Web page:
The Chicago Auto Show is one of the world's oldest auto shows, dating back to 1901, when the automobile was just in its infancy. With curiosity high, over 4,000 curious folks came to see these new horseless carriages that year. That first auto show was held at the Coliseum, located at 15th and Wabash. Also debuting near the turn of the century (in 1904), the Chicago Automobile Trade Association (CATA) has since become the nation's oldest and largest metropolitan dealer organization. Since 1935, the CATA has produced the Chicago Auto Show.
In 1936, the Chicago Auto Show migrated from the Coliseum to the International Amphitheatre and in 1971 wound up in its present location, McCormick Place. Due chiefly to the Second World War and resultant halt of auto production in America from 1943-1945, the show went on hiatus from 1942-1949. Resuming in 1950, the Chicago Auto Show came back strong. By 1953 the Chicago Auto Show had become the largest show of its type in the world.
Highlights of the Chicago Auto Show through the years include the public's first view of the first (1953) Corvette, as well as the debut (in 1970) of the second-generation Chevrolet Camaro and Pontiac Firebird. Using its status as the biggest auto show in North America, the Chicago Auto Show also hosts a black-tie event that raises funds for selected area charities. Typically, the "First Look for Charity," which allows patrons to attend the auto show before it opens to the general public, raises over $2 million.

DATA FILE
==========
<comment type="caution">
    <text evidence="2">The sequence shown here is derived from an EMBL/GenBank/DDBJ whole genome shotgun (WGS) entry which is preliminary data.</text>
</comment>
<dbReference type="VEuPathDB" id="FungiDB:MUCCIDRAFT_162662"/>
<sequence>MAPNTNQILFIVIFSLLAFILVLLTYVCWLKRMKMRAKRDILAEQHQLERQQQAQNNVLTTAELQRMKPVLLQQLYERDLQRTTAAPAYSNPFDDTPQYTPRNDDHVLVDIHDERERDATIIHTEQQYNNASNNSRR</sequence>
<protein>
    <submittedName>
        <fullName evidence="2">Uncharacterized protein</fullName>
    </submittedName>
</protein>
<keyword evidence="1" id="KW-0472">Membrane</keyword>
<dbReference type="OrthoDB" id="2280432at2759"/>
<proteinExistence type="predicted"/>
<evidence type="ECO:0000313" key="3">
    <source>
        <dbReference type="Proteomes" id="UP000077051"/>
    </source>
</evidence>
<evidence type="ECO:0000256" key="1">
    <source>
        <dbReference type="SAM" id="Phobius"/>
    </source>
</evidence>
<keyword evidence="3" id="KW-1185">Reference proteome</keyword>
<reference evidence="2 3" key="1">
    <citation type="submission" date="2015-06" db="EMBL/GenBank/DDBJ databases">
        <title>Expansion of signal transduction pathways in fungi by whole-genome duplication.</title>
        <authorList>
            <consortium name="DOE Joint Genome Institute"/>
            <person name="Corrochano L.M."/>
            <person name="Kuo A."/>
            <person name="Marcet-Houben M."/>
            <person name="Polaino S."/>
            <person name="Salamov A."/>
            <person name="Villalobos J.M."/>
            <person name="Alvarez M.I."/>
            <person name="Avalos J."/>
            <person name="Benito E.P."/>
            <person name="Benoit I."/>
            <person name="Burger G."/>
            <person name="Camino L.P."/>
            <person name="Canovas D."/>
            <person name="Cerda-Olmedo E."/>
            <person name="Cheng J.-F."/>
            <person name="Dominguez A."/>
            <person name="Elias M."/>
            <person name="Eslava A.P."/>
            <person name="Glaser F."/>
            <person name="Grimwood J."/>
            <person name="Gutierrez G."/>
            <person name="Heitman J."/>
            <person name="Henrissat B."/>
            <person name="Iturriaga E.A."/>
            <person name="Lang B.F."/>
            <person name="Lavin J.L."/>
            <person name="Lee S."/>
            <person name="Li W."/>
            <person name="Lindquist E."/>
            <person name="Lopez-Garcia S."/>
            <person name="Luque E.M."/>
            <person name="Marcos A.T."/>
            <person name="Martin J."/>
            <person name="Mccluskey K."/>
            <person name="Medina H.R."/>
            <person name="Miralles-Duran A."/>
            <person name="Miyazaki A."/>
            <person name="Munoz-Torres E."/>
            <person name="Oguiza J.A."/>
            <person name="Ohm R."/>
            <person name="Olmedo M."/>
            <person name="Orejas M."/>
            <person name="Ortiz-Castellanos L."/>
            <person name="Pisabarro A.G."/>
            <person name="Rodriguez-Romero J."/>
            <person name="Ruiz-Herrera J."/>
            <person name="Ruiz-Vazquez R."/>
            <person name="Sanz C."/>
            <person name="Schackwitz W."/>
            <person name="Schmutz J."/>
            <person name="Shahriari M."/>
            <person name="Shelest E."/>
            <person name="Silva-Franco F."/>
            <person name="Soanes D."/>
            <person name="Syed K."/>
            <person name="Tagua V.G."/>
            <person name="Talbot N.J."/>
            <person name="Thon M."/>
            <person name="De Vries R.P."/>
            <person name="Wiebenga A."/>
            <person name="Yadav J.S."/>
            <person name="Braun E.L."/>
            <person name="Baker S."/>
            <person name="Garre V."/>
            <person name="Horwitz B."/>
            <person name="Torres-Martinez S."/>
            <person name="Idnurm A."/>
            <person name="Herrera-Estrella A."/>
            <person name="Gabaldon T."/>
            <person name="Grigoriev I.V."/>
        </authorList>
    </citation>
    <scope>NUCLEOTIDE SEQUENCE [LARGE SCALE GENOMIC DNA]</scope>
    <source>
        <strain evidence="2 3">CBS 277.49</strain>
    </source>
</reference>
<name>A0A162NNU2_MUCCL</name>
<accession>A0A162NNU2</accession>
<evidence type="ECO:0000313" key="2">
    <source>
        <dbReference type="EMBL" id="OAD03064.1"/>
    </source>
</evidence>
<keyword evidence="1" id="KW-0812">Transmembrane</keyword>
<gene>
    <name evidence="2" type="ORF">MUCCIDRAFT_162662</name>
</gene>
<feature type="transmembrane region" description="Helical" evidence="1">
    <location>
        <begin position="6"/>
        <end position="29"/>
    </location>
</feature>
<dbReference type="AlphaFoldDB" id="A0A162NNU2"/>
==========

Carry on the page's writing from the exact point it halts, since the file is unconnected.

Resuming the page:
Held in the enormous McCormick Place convention center on Lake Shore Drive in February, the Chicago auto show not only has room for dozens of concept and production vehicles, it has even housed an entire indoor test track.
On the concept side, the Chicago Auto Show gave us the first glimpse of the Honda Civic Si. With a 200-horsepower, 2.0-liter four-cylinder under the hood, this Civic Si looked ready for the track as well. Another concept car that looked headed to production was the Dodge Nitro SUV. Built on the same chassis as the Jeep Liberty, the Nitro would help fill in the gap in the Dodge lineup below the Durango. Despite nearly full-production trim, the 2007 Toyota FJ Cruiser still looked like a concept. Sharing styling cues with the original Land Cruiser, the FJ Cruiser is a modern compact SUV built on a shortened 4Runner chassis.
Other notable introductions at the 2005 Chicago Auto Show included the 2006 Kia Sedona and the 2006 Mercedes-Benz S65 AMG. The 2006 Mercury Milan sedan made its debut alongside the 2006 Mercury Mariner and 2006 Mercury Mountaineer SUVs. The Milan is an upscale version of the Ford Fusion that features a 3.0-liter V6 and a six-speed automatic transmission on top-of-the-line models. GM had a few sedans of its own in the 2006 Buick Lucerne and the 2006 Cadillac DTS.
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